Business coaching and success podcasts are a huge global industry. American coaches collect $1B+; no wonder 3x as many coach today as 10 years ago. And the number of ‘how to succeed in business’ podcasts are too many to count. Many rely on a simple, intuitively obvious formula: study tricks/habits/thinking of successful people, and then do the same things. It extends also to companies: ‘Good to Great’ and dozens others decode success factors for great companies, and distill as life lessons.

All of this would be incredibly valuable.

Except it is fundamentally wrong.

To achieve success, studying failure is far more valuable than listening to success.

Figuring out how people who COULD have been successful FAILED to be successful, is far far more valuable than reviewing how people have achieved huge success.

The simple reason is ‘survivorship bias.’ People, companies, leaders survive and thrive based on a whole range of factors, some they can control, many they cannot. And amongst ‘successful survivors’ there are a whole range of personality types, abilities, and eras in which they live that affect dramatically what they do and how successful it is. Jeff Bezos would probably have always been successful at business, but creating iconic generational wealth had an awful lot to do with the exact moment in time he entered online commerce; starting 5-10 years later, its hard to imagine Amazon being the same size and breadth. Steve Jobs likely always would have been a great, but challenging leader, but without the computing and semiconductor technologies in place 10 years ago its hard to see the iPhone become the best selling consumer product ever.

Below is a short extract from a brilliant recent Medium post about survivorship bias and the very poor guidance it gives any business person. In a nutshell it nails the key issue: reviewing what has succeeded is the wrong way round. Review what has failed and you can address it, and maximise your chance of actually being successful.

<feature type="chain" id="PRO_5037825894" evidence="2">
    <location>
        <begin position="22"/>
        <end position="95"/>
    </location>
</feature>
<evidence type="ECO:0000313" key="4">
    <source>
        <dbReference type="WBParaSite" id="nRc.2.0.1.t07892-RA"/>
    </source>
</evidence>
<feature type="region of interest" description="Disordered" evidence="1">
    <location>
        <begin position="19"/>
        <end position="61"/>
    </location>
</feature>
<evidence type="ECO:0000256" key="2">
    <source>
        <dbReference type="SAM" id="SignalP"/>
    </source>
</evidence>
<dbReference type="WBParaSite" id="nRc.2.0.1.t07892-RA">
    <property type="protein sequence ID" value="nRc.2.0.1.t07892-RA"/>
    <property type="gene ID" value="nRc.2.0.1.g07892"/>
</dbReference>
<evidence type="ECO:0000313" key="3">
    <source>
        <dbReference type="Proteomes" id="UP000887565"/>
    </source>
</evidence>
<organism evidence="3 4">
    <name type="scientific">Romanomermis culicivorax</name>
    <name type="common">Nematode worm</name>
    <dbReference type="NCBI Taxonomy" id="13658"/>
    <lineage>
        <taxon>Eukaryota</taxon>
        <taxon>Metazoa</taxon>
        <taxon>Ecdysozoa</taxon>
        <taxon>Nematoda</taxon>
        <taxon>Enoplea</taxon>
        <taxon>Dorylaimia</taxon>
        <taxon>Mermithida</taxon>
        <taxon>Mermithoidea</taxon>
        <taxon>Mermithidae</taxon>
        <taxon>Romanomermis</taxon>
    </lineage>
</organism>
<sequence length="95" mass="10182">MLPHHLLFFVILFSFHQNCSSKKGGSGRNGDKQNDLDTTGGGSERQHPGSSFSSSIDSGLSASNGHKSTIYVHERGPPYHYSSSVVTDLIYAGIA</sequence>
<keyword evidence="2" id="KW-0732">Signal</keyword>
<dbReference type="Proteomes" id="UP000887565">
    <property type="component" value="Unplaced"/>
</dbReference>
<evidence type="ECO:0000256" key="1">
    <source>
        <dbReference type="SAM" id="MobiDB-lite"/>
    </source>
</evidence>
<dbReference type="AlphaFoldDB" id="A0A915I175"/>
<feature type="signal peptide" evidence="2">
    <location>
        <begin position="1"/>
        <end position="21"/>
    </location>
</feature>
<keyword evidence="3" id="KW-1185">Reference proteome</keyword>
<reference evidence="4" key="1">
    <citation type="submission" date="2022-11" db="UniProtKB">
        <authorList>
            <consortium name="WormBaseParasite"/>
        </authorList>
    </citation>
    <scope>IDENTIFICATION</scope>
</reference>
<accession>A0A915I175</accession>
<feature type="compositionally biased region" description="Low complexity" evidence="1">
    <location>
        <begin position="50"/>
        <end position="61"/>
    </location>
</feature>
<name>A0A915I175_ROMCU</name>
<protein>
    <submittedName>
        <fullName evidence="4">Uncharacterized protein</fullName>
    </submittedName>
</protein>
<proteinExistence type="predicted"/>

The problem with success stories is that they are not stories about failure. And thus by their very nature, they are distortions. At this point briefly retelling a familiar story about World War II is obligatory.

The story goes that during World War II, the statistician Abraham Wald was tasked with helping the Allies reduce the number of bombers lost to enemy anti-aircraft fire. The Allies wanted to understand how much additional protection was needed. The challenge was not straightforward. Armour would make the bombers heavier, less manoeuvrable, and less fuel-efficient. But armouring the bombers too little would leave them vulnerable. Examining the bombers that did make it back, the Allies had noted that that the damage wasn’t uniformly distributed across the aircraft. Since there were more bullet holes in the fuselage than in the engine, the Allies concluded that this is where they should concentrate the armour. The question they had for Wald was how much armour.

Wald did not answer their question. Instead he argued that the armour shouldn’t go where the bullet holes were – it should go where the bullet holes were not, namely on the engines. This argued Wald, was where the bombers were most vulnerable and where the planes that didn’t make it back had been hit. Returning planes with damage to the fuselage simply showed that this damage could be survived. From this insight, Wald then calculated how much damage each individual part of an airplane could take before it was destroyed and how likely it was that the average plane would get shot in those places in any given bombing run depending on the amount of resistance it faced.

Wald’s achievement lay in the fact that unlike his superiors, he did not focus exclusively on the survivors. He avoided what we call ‘survivorship bias’ and instead found a way of seeing the bombers that did not make it back and the bullet holes that were missing. The lesson of this story of course is that focusing exclusively on survivors creates a very distorted reality. As advertisers have long known, focusing exclusively on say, the successful lottery winner or the successful weight loser not only obscures quite how hard success really is to achieve, but all too easily oversimplifies or misrepresents the real reasons behind success.

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